Ansari S, Mulla S. Analysis of variables affecting drug compliance in schizophrenia. Ind Psychiatry J [serial online] 2014 [cited 2019 Dec 9];23:58-60. Available from: http://www.industrialpsychiatry.org/text.asp?2014/23/1/58/144968

Patients who do not follow the treatment schedule prescribed by physicians can be described as noncompliant. [1] Side effect remains an important issue and substance abuse is an important factor leading to noncompliance. [2],[3]

If we look at the problem statement, the mean levels of compliance were 58% for antipsychotics. [4] One Indian study shows prevalence of noncompliance to be 38.7%. [5] It is estimated that the rate of noncompliance is approximately 50% during first year and 75% during second year. [6]

Reasons for noncompliance are multiple. Hence, the current study was conducted to know different factors affecting compliance in schizophrenia.


   Materials and methods Top


The current study was carried out at one of the Mental Health Center in the district of Aurangabad, Maharashtra. Patient profile in the study area was mixed, covering both rural and urban populations.

This is an observational cross-sectional study. The study population comprised registered adult schizophrenic patients from outpatient and inpatient departments. Inclusion criteria was a primary axis I diagnosis of schizophrenia per Diagnostic and Statistical Manual of Mental Disorders, Fourth Edition (DSM IV TR), [7] age of 18-65 years, and 1 year or more duration of illness. Exclusion criteria was presence of medical disorder or organicity, mental retardation, unavailability of reliable relatives, and the patients who were not prescribed medicines in the past 6 months.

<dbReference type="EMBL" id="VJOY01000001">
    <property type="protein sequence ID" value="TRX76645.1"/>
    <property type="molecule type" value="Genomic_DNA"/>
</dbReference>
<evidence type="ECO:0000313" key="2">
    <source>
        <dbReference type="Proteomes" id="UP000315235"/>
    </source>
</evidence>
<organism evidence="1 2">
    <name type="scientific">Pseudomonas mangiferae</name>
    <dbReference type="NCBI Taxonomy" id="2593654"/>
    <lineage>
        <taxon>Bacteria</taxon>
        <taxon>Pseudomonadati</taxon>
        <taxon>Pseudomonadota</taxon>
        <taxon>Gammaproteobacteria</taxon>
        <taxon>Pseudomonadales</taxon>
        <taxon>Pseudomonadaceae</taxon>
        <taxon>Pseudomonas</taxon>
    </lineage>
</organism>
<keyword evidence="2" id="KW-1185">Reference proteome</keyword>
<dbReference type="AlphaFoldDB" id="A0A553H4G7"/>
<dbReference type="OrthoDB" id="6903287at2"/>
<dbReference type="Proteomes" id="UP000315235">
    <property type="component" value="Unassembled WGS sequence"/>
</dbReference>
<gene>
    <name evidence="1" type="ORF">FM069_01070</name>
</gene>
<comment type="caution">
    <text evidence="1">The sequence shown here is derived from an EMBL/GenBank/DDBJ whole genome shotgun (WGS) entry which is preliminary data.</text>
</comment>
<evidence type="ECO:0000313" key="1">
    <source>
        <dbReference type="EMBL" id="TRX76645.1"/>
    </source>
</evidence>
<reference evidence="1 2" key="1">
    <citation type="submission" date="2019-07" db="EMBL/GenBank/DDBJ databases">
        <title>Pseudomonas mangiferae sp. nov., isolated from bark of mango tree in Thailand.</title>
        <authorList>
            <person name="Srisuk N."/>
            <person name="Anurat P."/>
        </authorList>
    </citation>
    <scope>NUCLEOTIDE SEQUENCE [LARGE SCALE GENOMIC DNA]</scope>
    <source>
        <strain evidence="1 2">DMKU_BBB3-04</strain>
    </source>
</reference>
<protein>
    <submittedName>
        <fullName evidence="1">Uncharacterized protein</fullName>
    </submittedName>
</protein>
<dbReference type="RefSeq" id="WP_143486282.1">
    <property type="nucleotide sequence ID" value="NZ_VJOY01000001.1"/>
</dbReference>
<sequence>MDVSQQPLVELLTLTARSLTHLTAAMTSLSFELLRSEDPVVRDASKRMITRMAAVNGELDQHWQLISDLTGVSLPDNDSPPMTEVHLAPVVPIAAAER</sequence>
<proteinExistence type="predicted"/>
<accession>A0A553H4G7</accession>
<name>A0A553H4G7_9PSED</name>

The study was conducted in 2009-2010. Sample size was calculated based on the prevalence of noncompliance in schizophrenic patients using sample size formula. [2],[8] According to the formula, the sample size worked out as 81.8. It was rounded up to 100. Consent was obtained from each of the patient and family members.